Tuesday, June 6, 2023

summer break work


burning brush


dozers and dirt

rebuild and repair

In my daily study, I have been thinking about repairing and rebuilding.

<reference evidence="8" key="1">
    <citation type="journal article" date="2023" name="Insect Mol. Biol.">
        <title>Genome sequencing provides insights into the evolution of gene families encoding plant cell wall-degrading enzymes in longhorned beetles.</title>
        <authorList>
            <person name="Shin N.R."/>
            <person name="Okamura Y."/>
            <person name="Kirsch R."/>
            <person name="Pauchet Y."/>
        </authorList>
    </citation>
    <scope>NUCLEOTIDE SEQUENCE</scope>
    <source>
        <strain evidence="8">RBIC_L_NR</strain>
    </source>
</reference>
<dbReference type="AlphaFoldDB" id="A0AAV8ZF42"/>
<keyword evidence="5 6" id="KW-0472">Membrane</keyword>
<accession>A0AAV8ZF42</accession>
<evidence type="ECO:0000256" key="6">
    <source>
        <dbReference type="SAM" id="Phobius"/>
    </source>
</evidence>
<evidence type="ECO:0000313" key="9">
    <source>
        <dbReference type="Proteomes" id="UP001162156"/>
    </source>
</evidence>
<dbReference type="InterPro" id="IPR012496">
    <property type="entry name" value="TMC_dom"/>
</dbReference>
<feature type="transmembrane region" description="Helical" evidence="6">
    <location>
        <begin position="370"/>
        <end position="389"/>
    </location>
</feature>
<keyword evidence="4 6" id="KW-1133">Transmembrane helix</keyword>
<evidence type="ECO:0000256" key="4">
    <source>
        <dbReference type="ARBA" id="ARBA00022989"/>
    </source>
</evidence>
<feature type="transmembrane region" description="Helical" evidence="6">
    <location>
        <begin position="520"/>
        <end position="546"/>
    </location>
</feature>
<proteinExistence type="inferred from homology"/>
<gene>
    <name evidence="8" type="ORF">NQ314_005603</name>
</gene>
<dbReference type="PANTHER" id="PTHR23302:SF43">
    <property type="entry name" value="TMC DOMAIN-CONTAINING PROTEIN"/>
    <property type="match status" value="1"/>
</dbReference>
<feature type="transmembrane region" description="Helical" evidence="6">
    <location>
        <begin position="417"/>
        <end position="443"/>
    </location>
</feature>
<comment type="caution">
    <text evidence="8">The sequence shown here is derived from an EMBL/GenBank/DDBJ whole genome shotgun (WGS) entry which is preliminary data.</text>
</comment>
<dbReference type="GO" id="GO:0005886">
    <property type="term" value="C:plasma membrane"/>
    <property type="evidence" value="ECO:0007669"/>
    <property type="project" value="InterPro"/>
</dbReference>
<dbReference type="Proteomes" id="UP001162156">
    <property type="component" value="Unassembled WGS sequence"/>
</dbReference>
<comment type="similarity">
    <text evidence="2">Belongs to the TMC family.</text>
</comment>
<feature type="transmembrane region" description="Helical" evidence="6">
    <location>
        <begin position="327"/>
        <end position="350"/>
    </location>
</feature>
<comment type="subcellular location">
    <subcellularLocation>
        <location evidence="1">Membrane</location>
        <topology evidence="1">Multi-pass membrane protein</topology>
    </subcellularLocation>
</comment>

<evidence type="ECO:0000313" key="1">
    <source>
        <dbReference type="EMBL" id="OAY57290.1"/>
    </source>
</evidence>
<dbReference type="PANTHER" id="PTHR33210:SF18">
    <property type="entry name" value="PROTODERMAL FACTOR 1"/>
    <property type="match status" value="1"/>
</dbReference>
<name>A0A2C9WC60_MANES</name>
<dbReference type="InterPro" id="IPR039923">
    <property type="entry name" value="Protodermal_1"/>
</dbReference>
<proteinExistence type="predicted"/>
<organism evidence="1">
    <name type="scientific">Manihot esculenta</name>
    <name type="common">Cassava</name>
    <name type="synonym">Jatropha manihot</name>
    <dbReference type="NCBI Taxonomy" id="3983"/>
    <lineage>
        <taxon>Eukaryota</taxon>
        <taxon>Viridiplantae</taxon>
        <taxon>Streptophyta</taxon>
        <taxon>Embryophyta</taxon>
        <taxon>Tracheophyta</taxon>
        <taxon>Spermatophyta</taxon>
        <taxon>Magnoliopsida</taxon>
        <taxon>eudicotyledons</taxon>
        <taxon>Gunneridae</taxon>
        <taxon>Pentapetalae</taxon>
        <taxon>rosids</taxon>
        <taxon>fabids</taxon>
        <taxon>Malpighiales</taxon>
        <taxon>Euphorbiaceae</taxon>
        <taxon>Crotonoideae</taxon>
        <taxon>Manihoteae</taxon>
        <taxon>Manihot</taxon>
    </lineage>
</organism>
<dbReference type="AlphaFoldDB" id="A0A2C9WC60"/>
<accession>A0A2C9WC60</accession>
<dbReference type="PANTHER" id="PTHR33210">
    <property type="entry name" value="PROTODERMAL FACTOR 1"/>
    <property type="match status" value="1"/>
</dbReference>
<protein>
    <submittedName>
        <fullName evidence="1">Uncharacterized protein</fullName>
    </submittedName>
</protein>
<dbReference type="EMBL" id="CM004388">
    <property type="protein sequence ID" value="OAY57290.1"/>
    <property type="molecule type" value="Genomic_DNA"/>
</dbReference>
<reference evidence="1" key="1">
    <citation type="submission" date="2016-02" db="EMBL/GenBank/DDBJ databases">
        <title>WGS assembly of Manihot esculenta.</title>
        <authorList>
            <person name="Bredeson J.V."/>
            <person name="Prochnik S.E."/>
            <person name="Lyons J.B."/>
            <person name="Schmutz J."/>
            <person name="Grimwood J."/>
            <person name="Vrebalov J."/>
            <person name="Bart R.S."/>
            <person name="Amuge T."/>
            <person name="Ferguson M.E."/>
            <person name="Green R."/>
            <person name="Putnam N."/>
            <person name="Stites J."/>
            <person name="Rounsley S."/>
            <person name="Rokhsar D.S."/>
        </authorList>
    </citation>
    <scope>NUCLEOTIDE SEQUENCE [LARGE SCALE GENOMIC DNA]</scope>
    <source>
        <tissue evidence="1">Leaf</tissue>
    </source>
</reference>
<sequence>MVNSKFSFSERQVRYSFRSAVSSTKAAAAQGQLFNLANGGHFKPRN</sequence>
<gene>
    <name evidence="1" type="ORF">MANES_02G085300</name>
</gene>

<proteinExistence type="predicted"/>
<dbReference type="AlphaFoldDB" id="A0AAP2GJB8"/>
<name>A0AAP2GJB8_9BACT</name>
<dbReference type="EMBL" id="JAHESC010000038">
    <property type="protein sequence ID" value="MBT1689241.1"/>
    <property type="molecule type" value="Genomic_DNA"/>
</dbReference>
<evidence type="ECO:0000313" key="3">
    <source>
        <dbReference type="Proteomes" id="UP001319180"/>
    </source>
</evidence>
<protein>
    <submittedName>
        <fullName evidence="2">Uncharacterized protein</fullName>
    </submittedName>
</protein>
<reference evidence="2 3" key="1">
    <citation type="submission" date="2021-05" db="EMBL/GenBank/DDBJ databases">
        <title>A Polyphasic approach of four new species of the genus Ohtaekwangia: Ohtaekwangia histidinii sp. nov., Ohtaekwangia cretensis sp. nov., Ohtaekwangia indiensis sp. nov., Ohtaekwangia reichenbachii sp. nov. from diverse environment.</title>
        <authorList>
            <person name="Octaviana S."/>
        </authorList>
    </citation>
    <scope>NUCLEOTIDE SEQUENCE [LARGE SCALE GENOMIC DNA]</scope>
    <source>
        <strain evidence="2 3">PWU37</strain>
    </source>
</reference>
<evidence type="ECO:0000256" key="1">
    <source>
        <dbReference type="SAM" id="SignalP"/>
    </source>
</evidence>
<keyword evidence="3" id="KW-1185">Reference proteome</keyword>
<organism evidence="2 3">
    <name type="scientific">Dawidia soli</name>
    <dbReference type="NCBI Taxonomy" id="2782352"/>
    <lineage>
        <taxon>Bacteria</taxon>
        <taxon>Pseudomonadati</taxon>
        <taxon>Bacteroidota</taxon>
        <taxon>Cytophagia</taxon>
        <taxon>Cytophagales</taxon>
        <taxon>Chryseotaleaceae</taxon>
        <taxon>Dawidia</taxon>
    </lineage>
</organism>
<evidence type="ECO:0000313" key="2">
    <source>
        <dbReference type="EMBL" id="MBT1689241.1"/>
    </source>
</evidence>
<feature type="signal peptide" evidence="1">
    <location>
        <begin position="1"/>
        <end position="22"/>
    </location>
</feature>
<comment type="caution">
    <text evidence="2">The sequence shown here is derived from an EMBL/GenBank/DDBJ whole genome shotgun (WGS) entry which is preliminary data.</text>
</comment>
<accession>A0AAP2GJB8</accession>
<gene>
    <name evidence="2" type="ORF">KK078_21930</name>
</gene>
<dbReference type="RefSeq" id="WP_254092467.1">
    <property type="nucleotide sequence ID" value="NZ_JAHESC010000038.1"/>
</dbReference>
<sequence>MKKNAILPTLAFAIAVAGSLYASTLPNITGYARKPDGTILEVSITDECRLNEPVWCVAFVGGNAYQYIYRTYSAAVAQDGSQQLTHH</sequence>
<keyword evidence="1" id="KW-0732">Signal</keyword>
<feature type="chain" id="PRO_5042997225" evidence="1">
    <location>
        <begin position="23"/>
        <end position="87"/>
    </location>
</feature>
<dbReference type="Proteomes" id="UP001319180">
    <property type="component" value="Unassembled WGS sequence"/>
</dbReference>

I have been out of school for a few weeks. My neighbor Brandon who's property is on the backside of my property had told me that he would help me cut some white pines that were leaning in close to my house. About two weeks ago, he came over and we cut each tree one by one as we cleaned up the mess between cuts. Once we had completed this, we hauled the logs over to his sawmill to sit and dry out. We burned a ton of laurel and brush, and during the following days, he started using his trackhoe to clear laurel behind my shop. We had traced a spring back up into my woods that has it's origins above the height of my shop. He uncovered the spring, and then started making pools and waterfalls to help direct the water down to Spice Bottom Creek that runs through the middle of my property. He ended up building eight waterfalls, we put in additional drainage along the side of my shop and we added additional drainage from the gutter downspouts to aid in keeping water away from the shop. We trenched down from the spring and installed waterline that pipes in the super cold, clean water from the spring directly behind my shop. He graded all the hillsides and then I broadcast grass seed. Last night we put some trout in the upper pool. We've spent about two weeks working full days at clearing, burning, and working with what's there to create something really beuatiful.